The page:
“Bad Santa” was directed by Terry Zwigoff whose previous films include “Ghost World,” “American Splendor” and one of the best documentaries of the 1990’s, “Crumb.” Zwigoff is interested in personalities who are far from normal and have been damaged by life. With “Crumb,” he took a close look at a man who dealt with abuse through his creation of comic books which kept him from going completely insane. With “Ghost World,” he followed a couple of girls who prided themselves on being outsiders at their high school. But in the process of becoming adults, their world is shattered by the onslaught of the corporate world which robs what was once original and special to them. Now with “Bad Santa,” Zwigoff deals with his most damaged character yet with Willie, and you wonder if he is worthy of any kind of redemption. As a result, he is more than well-suited to take on this story which was originally written by the Coen Brothers.

Zwigoff also has a blast digging away at the banal culture of American malls. While they were havens for us as teenagers, they eventually became tiresome places to visit as adults because all the stores and food courts became indistinguishable from one mall to the next. From the anal-retentive managers to the overconfident mall security officers to those annoying boy bands, the movie cuts down the sugar coating of the holidays which will be a relief to those who find it fake or something they don’t care much for anymore.

Tony Cox is hilarious as Marcus. You quickly realize Marcus works with Willie out of necessity, not friendship. Truth is, as great a safe man as Willie is, Marcus cannot stand the way he degrades himself and those around him. Lauren Tom plays Marcus’ wife, and I love how she maintains the same snarky expression as she constantly blows off mall employees who want to sell her stuff she plans to steal anyway. I also got a big kick out of Lauren Graham who plays Sue, a local bartender who starts up a relationship with Willie. Sue is not with Willie out of pity, but in large part because of a sexual fetish she has had for Santa Claus ever since she was young.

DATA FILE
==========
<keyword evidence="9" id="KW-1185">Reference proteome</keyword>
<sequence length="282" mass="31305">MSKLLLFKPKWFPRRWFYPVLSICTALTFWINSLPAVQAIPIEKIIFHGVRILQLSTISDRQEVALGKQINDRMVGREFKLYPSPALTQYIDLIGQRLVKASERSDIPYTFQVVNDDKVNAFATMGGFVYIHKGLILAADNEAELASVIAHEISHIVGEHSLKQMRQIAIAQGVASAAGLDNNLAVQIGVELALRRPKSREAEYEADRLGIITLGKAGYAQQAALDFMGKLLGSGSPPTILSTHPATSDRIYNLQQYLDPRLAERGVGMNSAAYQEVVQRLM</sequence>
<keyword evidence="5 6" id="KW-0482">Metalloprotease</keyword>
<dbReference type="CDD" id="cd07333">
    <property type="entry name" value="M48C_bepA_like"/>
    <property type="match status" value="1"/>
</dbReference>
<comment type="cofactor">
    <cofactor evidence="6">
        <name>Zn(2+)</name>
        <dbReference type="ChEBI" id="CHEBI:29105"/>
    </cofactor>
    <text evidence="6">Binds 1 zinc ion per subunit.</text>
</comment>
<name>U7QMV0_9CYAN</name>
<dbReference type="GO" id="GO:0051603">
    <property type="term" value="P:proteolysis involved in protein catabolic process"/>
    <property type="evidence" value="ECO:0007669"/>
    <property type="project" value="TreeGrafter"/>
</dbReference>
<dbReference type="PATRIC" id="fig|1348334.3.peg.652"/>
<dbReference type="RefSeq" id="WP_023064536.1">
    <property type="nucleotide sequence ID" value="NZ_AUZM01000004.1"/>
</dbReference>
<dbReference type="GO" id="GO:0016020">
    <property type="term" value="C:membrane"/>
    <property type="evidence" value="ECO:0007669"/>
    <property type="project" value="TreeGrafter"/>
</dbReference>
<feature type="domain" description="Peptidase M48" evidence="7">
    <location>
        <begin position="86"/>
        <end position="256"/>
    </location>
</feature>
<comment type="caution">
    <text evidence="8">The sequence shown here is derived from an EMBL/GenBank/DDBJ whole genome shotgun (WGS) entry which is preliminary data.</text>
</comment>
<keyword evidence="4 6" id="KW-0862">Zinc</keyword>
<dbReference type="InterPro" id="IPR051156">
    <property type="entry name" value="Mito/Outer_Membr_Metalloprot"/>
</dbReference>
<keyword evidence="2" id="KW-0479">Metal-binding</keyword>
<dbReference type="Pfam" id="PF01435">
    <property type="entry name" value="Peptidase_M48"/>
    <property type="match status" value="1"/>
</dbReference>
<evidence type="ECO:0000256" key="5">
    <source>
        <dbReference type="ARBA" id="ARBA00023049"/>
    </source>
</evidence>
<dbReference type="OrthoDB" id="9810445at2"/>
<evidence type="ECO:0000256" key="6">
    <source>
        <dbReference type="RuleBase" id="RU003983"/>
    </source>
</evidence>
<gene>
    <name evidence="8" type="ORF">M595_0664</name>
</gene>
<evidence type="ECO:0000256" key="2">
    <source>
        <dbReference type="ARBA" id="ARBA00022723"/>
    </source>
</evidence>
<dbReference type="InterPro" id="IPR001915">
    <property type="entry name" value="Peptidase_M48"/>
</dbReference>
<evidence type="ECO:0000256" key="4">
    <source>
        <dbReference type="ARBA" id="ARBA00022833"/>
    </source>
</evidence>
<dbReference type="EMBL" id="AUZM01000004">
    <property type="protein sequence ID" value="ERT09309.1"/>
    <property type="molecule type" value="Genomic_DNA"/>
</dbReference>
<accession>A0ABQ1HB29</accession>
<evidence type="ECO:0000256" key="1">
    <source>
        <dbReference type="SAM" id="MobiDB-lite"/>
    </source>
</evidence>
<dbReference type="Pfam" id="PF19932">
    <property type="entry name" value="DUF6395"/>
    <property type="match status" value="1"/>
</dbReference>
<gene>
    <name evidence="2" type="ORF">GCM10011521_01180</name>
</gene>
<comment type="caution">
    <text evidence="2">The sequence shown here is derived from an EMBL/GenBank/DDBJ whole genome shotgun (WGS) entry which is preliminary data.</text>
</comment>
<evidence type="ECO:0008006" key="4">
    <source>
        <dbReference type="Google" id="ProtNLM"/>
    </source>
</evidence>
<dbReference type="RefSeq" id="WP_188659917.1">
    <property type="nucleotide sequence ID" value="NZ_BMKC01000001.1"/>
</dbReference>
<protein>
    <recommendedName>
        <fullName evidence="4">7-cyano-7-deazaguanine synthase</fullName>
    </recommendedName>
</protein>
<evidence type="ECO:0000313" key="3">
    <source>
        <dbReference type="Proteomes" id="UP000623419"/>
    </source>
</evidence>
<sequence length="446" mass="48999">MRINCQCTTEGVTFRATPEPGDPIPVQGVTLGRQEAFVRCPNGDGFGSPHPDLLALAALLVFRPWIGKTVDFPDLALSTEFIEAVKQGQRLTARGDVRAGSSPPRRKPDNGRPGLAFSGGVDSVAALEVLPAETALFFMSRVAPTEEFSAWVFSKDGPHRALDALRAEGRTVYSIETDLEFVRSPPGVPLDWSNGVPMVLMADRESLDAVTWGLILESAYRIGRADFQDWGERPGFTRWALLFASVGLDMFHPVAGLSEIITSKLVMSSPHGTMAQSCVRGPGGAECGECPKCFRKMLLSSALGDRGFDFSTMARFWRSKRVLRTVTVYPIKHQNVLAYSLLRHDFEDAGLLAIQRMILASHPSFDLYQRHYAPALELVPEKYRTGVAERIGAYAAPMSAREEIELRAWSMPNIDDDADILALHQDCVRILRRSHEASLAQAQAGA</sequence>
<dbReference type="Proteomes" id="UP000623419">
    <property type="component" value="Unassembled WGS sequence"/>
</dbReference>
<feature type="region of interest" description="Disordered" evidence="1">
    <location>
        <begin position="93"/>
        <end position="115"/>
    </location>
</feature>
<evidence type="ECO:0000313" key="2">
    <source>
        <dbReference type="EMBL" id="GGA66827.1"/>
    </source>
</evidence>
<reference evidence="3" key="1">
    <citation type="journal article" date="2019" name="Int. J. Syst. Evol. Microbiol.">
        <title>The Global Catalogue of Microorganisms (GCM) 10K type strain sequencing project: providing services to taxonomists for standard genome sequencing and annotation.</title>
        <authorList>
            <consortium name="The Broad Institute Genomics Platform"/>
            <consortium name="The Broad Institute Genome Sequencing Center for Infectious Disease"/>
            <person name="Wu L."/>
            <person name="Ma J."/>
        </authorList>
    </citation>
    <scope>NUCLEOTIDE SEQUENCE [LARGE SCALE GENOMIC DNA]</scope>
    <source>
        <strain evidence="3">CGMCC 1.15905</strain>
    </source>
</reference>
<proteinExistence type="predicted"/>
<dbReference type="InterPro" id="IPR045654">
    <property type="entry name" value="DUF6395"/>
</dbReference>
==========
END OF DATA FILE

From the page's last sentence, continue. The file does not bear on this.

But the two actors who deserve special recognition for their great work in “Bad Santa,” and who are sadly no longer with us, are John Ritter and Bernie Mac. This actually turned out to be Ritter’s last live action role before his sudden death. As mall manager Bob Chipeska, Ritter reminds us of what a great comic talent he was as he becomes incensed with what Willie gets away with, and yet he is too much of a wimp to do anything to stop him. Instead, he turns to Gin Slagel, mall security chief, who is played by Mac. Even when he doesn’t say a word while eating an orange, Mac still has us laughing hysterically throughout. The diner scene Mac has with our main characters is brilliant in how he maintains a strong air of confidence, and I loved how he kept finding different ways of repeating the same number over and over again.

“Bad Santa” is the perfect holiday film for those who love infinitely black comedies like “The War of the Roses” or “Observe and Report.” It is a much-needed antidote to the manipulative schmaltz many get suckered into seeing, and it makes us root for a character you would never root for in real life. This is definitely one of Thornton’s best movies, and I consider a new holiday classic for those who have seen “A Christmas Carol” and “The Polar Express” one too many times.

Just remember, you have been warned…

* * * * out of * * * *